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This week on A Huge Waste of Taxpayer Dollars, we learn that official language commissioner Graham Fraser is investigating a formal complaint that Foreign Affairs Minister John Baird doesn’t tweet equally in both of Canada’s official languages.  In case the wall of English tweets has caused you to forget what the second official language is, it is French. And, according to the Official Languages Act, the federal government must provide services in both official languages.

Upon finding out about the complaint, Baird’s office was surprisingly surprised, considering he’s already been targeted on this front.  In a separate investigation in 2013, Fraser required Baird to dispose of the English-only business cards he had printed.  Admittedly, for anyone who is familiar with Federal laws, this is a pretty stupid idea—I guess that’s why it’s a mistake often made by politicians.  And now he’s making the same mistake again. Either the man doesn’t learn or he simply ne comprend pas.

In the face of the investigation, Baird’s spokesperson, Rick Roth, said, “we are surprised that the official languages commissioner has chosen to investigate the minister’s personal Twitter account that falls outside of the scope of the act.  The minister’s personal Twitter account is just that, his personal account.”

 

I'm taking my Twitter account and I'm going home.Patrick Doyle/The Canadian Press

I’m taking my Twitter account and I’m going home.
Patrick Doyle/The Canadian Press

 

While Roth might have a fair point with the first statement, he’s treading on thin ice with the second.  The Twitter account in question is @HonJohnBaird.  Now, I don’t know about you, but I don’t think “Honorable John” was Baird’s high school nickname.  Even better, if you look on his Twitter page, he has a nice little seal and a banner emblazoned with the text “John Baird Ottawa West-Nepean Minister of Foreign Affairs.”  That sounds pretty political to me.

A lot of what’s on Baird’s account is related to his position in the government, but that’s also his job.  A Starbucks employee can tweet about their day at work without it being a company message.  But what’s the line in politics?  Baird’s account features tweets about the conflict in the Middle East in both English and French, which is appropriate to his position in government, but his tweets about Robin Williams’ death and Tim Hortons are English-only as befits his right to personal expression.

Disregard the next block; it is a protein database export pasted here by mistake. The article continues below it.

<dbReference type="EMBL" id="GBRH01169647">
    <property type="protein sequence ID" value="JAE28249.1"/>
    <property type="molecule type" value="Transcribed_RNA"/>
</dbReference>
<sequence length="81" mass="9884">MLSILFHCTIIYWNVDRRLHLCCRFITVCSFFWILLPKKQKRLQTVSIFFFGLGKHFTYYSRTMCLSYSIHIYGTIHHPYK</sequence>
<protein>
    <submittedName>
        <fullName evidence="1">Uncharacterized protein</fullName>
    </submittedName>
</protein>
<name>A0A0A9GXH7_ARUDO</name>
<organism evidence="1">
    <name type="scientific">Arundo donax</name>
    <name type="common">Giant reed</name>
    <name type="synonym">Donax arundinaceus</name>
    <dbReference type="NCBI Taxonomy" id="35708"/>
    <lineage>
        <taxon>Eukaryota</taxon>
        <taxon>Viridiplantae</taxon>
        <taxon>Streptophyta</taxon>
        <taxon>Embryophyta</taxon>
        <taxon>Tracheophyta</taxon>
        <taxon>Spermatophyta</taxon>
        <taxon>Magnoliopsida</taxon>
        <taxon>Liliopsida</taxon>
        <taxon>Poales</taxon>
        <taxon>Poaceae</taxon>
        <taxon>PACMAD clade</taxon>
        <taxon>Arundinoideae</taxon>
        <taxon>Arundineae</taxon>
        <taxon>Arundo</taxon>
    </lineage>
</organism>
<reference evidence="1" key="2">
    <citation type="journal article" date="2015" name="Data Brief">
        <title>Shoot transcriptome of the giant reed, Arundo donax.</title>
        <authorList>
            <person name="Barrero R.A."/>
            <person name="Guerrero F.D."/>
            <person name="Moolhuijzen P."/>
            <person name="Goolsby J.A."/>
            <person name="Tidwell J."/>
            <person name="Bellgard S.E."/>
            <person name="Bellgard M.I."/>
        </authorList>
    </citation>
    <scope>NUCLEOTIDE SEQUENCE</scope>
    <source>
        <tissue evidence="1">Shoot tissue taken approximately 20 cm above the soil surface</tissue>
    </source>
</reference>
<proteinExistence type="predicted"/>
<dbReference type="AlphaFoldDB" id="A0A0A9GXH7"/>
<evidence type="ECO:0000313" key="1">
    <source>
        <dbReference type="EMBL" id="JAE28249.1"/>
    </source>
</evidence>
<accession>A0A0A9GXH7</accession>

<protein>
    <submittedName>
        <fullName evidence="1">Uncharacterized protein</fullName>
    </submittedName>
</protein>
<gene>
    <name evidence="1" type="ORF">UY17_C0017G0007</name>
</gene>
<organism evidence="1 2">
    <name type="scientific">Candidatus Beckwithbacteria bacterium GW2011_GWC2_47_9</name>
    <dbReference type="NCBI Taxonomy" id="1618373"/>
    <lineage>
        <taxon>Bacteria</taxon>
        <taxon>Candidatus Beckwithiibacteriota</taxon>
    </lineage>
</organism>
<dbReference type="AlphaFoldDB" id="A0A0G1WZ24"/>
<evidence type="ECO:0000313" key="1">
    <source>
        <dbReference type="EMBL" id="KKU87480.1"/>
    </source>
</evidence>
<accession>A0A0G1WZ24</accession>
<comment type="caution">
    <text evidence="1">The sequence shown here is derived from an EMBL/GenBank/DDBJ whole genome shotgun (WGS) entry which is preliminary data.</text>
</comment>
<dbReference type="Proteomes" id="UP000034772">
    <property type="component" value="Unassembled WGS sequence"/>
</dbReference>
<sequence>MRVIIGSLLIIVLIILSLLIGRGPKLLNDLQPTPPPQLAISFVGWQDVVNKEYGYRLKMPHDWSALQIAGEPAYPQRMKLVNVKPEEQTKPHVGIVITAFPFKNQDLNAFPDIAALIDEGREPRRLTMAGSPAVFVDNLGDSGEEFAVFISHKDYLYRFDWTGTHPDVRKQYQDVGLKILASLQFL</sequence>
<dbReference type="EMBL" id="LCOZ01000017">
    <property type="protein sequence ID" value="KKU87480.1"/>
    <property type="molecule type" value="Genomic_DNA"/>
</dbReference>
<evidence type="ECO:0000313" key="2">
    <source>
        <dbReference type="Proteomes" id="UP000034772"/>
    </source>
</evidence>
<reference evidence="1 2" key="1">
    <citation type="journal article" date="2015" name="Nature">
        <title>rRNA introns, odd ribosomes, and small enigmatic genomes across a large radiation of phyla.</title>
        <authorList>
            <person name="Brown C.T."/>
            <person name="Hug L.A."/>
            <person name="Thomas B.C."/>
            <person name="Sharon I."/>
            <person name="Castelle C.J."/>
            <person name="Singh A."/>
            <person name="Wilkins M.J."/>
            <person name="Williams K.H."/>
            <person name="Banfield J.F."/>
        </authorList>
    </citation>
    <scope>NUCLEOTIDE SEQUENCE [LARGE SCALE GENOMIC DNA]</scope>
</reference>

Let’s face it, this isn’t twenty years ago where people might have had to pick up a dictionary (the horror) and manually, painstakingly translate the 140 characters.  This is 2014, the era of the internet, the era of Google.  All you need is the right web browser and it will actually translate all the words for you.  (I confess, this is what I do every time I have to log onto RevenueQuebec.)  Click quickly enough and you don’t even need to see a single word in the language that is not your mother tongue.  Hooray!

At the same time, it almost seems as though Baird is being deliberately unprofessional.  If his account is that of the Honorable John Baird, Minister of Foreign Affairs, I don’t need to see a picture of a Tim Hortons coffee, the biggest coffee house that isn’t a foreign affair in Canada (Starbucks, you can stay, you little foreign coffee you).  If he’s going to be writing about politics, he should have the decency to run his remarks through Google translate first.  If not, he should get a personal account to tweet his buddies and brag about his meeting famous people.  His new name can be @JohnBairdLikesEnglish or @IFoiledFraser.

 

That is a crucial issue that everyone needs to be aware of.  A big foreign affair here.

 

Then again, maybe this is the most brilliant PR move since Rob Ford last said something on camera.  See, Baird tweeted mostly in English, but still occasionally in French so he doesn’t get in real trouble, but he maintains enough of an imbalance that someone might think to say something.  Which someone did.  Bingo.  Now, everyone’s going to be focusing so much on the language of his tweets rather than the content, and soon he’ll be able to say just about anything.  All that will matter is that the letter have the proper accents.  Bon travail, Baird, bon travail.